What I learned from Coursera’s “Learning How to Learn”

How I’m using learning techniques from a Coursera course to be a better developer

I’ve been a Software Developer for more than 4 years now and if there’s one thing that never changes about this job it’s that it is always changing. There are always new things to learn. I love that part of it. Learning is the destination.

So, when I saw a course called Learning How to Learn on Coursera, I jumped on the chance to learn about learning from academic experts — Dr. Barbara Oakley and Dr. Terrence Sejnowski from University of California, San Diego.

Here are the key takeaways from the course that help me be a better developer and, in general, a better learner.

“Focused” and “Diffused” Modes

When learning, there are times in which you are focused and times in which you allow your mind to wander. This unfocused, or diffused, mode is just as valuable as the focused mode in allowing your brain to LEARN something. So — take breaks, meditate, think about other things, and give yourself plenty of time in both modes.

One way of making sure you’re taking regular breaks is to follow the Pomodoro technique. This is where you program for 25 minutes, then take a break for 5 minutes. The work and break time lengths can vary based on what works best for you. The important part is that you have a regular break. There are several applications out there that help you setup a Pomodoro timer. I use Pomodoro Time.

Chunking

This is the idea of breaking what you want to learn into concepts. The goal is to learn each concept in a way that they each become like a well-known puzzle piece. In order to master a concept, you not only need to know it but also to know how it fits into the bigger picture.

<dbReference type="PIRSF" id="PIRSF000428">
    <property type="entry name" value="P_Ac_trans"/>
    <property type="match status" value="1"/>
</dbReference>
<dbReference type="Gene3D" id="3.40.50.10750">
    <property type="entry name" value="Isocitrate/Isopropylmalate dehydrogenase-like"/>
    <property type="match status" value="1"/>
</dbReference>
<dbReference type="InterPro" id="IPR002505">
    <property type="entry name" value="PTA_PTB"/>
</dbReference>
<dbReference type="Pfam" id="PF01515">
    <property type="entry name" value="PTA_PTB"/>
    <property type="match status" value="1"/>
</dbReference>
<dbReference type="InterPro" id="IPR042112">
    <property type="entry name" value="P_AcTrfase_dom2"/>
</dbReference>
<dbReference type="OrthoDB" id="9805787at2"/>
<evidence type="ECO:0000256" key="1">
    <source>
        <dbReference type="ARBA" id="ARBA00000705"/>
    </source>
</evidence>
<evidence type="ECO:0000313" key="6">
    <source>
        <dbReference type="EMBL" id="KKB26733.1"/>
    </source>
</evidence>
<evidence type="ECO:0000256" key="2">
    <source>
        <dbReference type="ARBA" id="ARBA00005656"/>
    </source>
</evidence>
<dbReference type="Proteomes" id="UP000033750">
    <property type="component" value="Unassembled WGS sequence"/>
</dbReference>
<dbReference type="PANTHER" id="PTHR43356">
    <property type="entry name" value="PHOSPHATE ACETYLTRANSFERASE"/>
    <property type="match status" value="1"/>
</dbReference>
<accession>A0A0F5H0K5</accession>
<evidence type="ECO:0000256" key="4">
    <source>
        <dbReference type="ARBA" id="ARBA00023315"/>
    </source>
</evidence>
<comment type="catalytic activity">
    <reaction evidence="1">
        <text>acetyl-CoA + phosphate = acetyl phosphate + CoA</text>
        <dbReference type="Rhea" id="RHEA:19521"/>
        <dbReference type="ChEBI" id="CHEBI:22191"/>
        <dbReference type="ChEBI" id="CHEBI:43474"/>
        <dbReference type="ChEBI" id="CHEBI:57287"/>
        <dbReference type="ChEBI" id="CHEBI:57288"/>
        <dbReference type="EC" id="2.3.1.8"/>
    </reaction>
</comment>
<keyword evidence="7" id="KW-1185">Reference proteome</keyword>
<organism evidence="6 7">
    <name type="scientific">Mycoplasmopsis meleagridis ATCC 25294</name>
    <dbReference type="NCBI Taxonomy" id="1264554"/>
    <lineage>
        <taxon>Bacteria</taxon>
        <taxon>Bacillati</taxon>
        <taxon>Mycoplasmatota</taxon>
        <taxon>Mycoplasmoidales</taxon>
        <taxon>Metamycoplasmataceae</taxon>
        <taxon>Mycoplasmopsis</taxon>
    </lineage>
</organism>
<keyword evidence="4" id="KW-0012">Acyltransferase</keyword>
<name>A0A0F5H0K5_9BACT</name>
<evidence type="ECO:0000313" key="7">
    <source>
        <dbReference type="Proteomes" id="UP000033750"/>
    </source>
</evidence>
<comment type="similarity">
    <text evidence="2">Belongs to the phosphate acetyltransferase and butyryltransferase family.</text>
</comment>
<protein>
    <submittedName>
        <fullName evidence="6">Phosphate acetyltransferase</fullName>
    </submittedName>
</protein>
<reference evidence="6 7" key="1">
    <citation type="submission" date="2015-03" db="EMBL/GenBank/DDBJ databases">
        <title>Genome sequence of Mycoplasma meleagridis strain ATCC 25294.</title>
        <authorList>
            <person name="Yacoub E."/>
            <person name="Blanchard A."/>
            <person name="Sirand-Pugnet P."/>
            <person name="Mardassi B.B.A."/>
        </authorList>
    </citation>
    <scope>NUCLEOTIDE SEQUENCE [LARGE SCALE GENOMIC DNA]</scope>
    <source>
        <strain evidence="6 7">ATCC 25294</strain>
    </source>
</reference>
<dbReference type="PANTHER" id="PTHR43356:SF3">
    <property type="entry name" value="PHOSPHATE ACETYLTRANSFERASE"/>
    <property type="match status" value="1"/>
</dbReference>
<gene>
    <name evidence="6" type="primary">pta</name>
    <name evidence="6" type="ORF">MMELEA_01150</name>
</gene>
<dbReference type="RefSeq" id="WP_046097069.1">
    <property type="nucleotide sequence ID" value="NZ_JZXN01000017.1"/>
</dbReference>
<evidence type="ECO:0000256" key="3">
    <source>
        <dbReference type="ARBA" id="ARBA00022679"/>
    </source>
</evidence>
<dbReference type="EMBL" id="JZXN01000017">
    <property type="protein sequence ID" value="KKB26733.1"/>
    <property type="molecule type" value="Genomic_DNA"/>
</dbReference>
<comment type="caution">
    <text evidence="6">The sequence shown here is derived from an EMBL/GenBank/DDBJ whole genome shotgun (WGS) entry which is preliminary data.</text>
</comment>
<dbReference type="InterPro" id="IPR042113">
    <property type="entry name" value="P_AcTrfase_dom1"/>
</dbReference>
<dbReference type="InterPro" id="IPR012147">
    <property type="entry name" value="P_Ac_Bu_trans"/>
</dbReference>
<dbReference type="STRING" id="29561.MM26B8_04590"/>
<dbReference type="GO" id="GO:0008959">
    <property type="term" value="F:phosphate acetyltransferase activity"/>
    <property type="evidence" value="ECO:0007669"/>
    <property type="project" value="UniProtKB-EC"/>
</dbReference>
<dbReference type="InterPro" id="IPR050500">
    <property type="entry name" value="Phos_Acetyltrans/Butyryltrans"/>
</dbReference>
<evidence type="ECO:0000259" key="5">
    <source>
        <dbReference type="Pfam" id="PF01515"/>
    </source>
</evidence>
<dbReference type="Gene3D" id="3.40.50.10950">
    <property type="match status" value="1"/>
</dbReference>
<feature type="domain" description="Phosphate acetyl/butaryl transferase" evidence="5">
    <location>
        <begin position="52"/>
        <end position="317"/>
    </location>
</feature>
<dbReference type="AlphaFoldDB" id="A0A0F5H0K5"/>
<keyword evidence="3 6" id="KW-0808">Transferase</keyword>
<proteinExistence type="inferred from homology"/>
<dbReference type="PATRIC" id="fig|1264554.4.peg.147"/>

Mastered chunks form a whole puzzle (left) vs. learned but not mastered chunks don’t fit into a larger puzzle (right)

Dr. Oakley suggested a great step-by-step process to approach learning something. First, survey and priming — this involves scanning a book or the syllabus of a course, for example, to get a general idea of the bigger picture. Second, observe an example. Then, do it yourself. And, finally, do it again and again in different contexts.

So — let’s say I was trying to learn React and I was lucky enough to find Tyler McGinnis’s awesome React.js Program course. To apply this suggested process, I would first look over all the units in the course to try to get a general gist of the topics covered. Then, I would follow along closely as Tyler builds an example application. After that, I would build my own application. And finally, I’d apply those learnings into the new features we are developing in React at my job.

Beware of Illusions of Competence

There are many ways in which we can make ourselves feel like we have “learned a concept. For example, looking at a solution and thinking that you know how to arrive at that solution is one of the most common illusions of competence in learning. Highlighting or underlining are also techniques that often lead to this illusion of learning. On the other hand, brief notes that summarize keys concepts are much more effective.

Recently, I found this great application called Highly (you should use this!). They make it really simple to highlight any article that I’m reading on the web using a Chrome extension. When I’m done reading and highlighting an article, it provides a beautiful summary of everything I highlighted. This is immensely useful to me.

I try to be sparing in what I highlight. The fewer takeaways, the more likely that I’ll actually take it away. This ties well into the next point…

Recall

Dr. Oakley points to Dr. Jeff Karpicke’s research about retrieval practice to provide scientific support behind taking a couple minutes to summarize or recall material you are trying to learn. It goes a long way to taking something from short-term memory to long-term learning. Even recalling material in different physical environments can help you grasp the material independent of any physical cues that your brain may have.